“We are such stuff as dreams are made of”

May 27, 2022

Above: Aphendule on the stage at the District 6 Theatre in Educasion’s production of ‘Macbeth’

Lalela alum Aphendule Sixishe has come a long way since his first appearance on the stage for the Shakespeare Schools Festival nine years ago. Playing Puck in ‘A Midsummer Night’s Dream’, the young novice actor might not have believed that one day he would be paid for his performances.

His latest stage venture is with an organisation called Educasions, which is performing ‘Macbeth’ to schools in South Africa. As the line from ‘The Tempest’ so aptly puts it, “We are such stuff as dreams are made of”. We couldn’t be prouder of you, Aphendule!

By Aphendule Ghaittez Sixishe

My trembling hands took me back to my first performance with Lalela at the Shakespeare Schools Festival in 2013.

This was the first time that I set foot on a theatre stage.

Claire Elizabeth Baker, our director, mother and theatre enthusiast, always reminded us that nerves are good. If you’re nervous before performing, you’ll either do amazingly well or flop dismally (the latter was never an option). It felt like the play flew by fast. I could’ve sworn the half-an-hour was five minutes. I snapped back to reality when the audience clapped and cheered. I’d found one of my loves.

Over the years, I was working alongside Claire playing mostly protagonist roles, being an assistant director and the artistic operation of sound and lighting at the Artscape, Baxter and Fugard Theatres (and sometimes as an understudy should anything prohibit one of the actors from performing). The experience was something that felt new every time we put on a play. I was becoming more and more comfortable onstage and in the sound and lighting booths. The nerves never ceased, though.

Above: Aphendule playing Prospero in Lalela’s production of ‘The Tempest’ at the Shakespeare Schools Festival, Baxter Theatre, in Cape Town, directed by Claire Elizabeth Baker

I remember leaving the classroom after hearing that Lalela was holding auditions to put on a play to take part in the Shakespeare Schools Festival. My stomach was in knots. I knew I had to be there. I ended up getting the role of Puck from ‘A Midsummer Night’s Dream’. We rehearsed at Hout Bay High School and most times at the Mainstream Centre Amphitheatre. Lalela pulled out all the stops when it came to costumes and set. Annie’s Angels was our go-to place for dazzling get-up.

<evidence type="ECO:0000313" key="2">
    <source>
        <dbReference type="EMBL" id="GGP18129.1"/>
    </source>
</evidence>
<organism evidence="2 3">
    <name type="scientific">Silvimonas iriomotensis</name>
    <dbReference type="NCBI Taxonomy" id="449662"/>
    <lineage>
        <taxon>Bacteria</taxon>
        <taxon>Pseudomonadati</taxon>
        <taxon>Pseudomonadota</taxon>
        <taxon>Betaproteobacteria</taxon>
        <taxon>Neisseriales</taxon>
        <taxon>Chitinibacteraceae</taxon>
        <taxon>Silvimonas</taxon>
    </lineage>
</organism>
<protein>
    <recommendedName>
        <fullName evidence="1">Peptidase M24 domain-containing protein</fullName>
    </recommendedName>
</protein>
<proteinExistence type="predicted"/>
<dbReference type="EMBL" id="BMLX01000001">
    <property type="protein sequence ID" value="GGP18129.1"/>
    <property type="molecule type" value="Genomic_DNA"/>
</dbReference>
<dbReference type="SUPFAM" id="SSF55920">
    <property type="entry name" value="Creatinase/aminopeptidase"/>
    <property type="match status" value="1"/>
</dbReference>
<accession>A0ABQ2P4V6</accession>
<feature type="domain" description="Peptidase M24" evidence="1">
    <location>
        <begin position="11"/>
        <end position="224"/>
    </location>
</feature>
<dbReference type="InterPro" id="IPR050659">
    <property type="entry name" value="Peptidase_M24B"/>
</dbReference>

The creative skills honed and nurtured in Lalela workshops came into play when we designed the set and props. Recycled cardboard, paint and wire left a lasting impression on those of us who knew how much of a great deal that was. We ended up taking part in seven Shakespeare Schools Festivals between 2013 and 2020. I hadn’t gotten enough of performing.

After more than a year of not being able to take part in the Shakespeare Schools Festival because of the Covid-19 pandemic, I received a call from Claire. An organisation working with TIE (Theatre In Education) was short of an actor and they needed someone to fill in for them. I could hardly let her finish speaking. My immediate “Yes” came effortlessly.

Above: Aphendule in rehearsal for Lalela’s production of ‘Macbeth’ for the Shakespeare Schools Festival – laying the foundation for his reprisal in 2022!

After meeting with Lauren Catherine Bates who is a playmaker, actor and director, and runs Educasions, I felt like the stars were aligning. I would get to perform again.

Upon understanding how Educasions operates, something was awakened in me.

Performing plays for schools so learners understand their work better. That was new to me, and very interesting. I thought back to when I had a hard time understanding Shakespeare’s rhyme schemes, wordplay and often tragic themes.

The yearning to share and teach all I had learnt had completely engulfed me. I felt right at home.

Home. Backstage. At the District 6 Theatre. I finally exhaled after holding my breath for almost an eternity. Cue the music. Lights go up. Act 1, Scene 1 begins and I’m again lost in the moment.

By the time I blink, the audience is clapping, we bow and breathe a sigh of relief. The thought still lingers – “I hope it’s better understood.”

Below: Aphendule as Puck in Lalela’s production of ‘A Midsummer Night’s Dream’ for the Shakespeare Schools Festival

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Your generosity makes it possible for Lalela’s educational arts programmes to create meaningful change that affects thousands of at-risk children in Sub-Saharan Africa.

Your generosity makes it possible for Lalela’s educational arts programmes to create meaningful change that affects thousands of at-risk children in Sub-Saharan Africa.




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